Short and Sweet
‘Everyone knows they need a safe haven’
“Last March and April,” writes the Systemic Risk Council’s Paul Tucker in a piece published recently at Financial Times, “the fabric of our financial system was stretched almost beyond endurance. Only intervention from the north Atlantic central banks seems to have averted some kind of disaster triggered by markets grasping the pandemic was serious.” The most important lesson from that brush with disaster is that the financial authorities did not even bother to disclose to the public (and the investment community) just how dangerous the situation had become until months after the fact. It was labeled, you might recall, a “liquidity problem” that the Fed was addressing – no need to worry. Such circumstances argue strongly for having a hedge in place at all times just in case the wheels actually do come off.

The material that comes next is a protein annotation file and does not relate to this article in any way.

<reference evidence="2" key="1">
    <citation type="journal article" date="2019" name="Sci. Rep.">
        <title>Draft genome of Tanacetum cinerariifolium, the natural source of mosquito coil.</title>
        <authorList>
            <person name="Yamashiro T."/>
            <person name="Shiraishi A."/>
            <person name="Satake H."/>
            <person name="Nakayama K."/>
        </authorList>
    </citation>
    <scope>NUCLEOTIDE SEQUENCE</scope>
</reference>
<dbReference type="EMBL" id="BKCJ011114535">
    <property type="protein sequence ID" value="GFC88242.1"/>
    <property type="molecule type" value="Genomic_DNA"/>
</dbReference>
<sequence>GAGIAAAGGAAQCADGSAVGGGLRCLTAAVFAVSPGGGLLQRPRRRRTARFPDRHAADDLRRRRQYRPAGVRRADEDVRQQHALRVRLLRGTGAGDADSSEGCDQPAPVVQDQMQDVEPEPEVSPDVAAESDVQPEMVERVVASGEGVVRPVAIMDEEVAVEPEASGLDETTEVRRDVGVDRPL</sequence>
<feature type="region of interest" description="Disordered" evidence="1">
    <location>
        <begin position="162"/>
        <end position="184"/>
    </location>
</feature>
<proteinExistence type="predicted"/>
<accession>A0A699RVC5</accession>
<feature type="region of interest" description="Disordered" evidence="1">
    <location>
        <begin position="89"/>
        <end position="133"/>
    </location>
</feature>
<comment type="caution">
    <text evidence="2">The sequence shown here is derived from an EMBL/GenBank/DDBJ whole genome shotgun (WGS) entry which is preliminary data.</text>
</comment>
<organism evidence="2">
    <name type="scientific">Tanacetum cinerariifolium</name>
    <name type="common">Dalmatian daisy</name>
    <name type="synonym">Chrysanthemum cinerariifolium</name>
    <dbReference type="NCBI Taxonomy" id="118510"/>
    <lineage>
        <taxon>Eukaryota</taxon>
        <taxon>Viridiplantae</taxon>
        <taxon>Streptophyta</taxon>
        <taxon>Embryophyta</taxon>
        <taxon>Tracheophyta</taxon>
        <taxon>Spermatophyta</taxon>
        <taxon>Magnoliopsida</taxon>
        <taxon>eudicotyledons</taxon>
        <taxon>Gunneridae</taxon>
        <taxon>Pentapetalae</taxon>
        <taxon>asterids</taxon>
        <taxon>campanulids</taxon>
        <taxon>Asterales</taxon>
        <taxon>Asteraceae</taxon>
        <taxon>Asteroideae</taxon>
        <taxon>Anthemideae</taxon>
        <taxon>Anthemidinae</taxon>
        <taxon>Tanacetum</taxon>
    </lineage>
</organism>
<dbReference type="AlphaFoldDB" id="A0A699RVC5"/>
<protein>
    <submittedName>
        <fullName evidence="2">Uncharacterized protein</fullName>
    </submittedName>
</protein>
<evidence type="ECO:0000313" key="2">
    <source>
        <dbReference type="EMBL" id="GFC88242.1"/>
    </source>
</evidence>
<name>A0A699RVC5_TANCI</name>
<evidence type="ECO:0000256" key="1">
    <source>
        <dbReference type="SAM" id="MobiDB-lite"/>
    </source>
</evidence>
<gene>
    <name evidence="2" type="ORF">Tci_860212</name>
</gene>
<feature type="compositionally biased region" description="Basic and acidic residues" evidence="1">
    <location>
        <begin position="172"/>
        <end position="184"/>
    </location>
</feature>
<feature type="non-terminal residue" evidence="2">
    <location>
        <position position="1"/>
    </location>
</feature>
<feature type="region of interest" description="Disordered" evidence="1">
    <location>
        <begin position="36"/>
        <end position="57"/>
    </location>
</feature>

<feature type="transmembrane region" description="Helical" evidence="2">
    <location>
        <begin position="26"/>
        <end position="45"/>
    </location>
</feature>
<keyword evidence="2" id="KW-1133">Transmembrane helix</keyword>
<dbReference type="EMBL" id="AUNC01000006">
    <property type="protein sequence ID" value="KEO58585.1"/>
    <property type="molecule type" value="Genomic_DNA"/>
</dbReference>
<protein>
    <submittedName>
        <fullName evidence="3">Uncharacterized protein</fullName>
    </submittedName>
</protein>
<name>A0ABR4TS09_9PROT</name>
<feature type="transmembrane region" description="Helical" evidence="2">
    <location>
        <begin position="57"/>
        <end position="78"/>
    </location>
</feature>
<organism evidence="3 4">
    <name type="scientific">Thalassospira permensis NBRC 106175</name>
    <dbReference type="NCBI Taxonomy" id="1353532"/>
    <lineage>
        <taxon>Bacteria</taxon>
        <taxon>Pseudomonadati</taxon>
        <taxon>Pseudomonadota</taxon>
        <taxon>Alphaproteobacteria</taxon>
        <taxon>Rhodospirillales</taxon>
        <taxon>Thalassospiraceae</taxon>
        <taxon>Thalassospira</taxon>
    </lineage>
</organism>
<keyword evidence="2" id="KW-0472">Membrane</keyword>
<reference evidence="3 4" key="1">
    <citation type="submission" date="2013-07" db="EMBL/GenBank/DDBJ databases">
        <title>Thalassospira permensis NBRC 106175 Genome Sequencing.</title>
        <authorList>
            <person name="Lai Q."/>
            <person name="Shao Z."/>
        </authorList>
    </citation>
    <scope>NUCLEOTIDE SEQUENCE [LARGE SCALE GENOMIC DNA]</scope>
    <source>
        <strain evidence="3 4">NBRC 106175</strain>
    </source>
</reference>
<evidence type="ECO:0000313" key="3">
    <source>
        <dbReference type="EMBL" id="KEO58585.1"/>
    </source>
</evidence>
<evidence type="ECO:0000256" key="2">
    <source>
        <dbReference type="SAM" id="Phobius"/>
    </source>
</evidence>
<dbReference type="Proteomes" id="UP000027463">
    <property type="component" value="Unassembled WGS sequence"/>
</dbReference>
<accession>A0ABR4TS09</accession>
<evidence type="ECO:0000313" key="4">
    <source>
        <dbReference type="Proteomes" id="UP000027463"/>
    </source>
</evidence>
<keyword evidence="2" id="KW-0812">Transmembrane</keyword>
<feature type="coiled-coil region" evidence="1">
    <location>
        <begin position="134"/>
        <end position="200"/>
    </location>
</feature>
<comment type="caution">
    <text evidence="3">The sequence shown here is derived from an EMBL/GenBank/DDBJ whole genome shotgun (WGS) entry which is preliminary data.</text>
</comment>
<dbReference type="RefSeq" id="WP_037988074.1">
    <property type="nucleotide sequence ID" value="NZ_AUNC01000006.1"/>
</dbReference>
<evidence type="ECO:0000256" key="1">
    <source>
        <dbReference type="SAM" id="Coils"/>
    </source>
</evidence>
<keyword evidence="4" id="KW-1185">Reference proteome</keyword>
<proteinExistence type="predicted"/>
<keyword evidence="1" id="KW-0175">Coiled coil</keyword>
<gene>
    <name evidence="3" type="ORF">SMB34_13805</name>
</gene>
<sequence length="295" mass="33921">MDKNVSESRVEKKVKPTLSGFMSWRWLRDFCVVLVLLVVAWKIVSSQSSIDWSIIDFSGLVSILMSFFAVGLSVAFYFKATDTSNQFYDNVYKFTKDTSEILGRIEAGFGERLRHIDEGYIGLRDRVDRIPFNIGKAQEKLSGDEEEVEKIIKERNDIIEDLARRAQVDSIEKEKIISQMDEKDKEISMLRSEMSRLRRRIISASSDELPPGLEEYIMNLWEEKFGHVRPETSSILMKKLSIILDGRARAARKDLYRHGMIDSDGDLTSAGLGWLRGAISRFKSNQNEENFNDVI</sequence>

MoneyWeek’s Merryn Somerset Webb posted a reminder of gold’s baseline portfolio role during times of market uncertainty in a separate Financial Times’ opinion piece in early January. “Think of the reasons to hold gold,” she wrote. “If inflation is coming (and it probably is) you want to hold a real asset that can hedge against it — one that can’t be inflated away by relentless money creation and currency debasement.…[E]veryone knows they need a safe haven, but everyone also knows the traditional ones (government bonds) no longer offer that safe haven. That turns us to gold, the one asset that has a 3,000-year record of protecting purchasing power. No wonder the gold price is up around 40 percent since 2018. I hold a lot of gold for all these reasons.”
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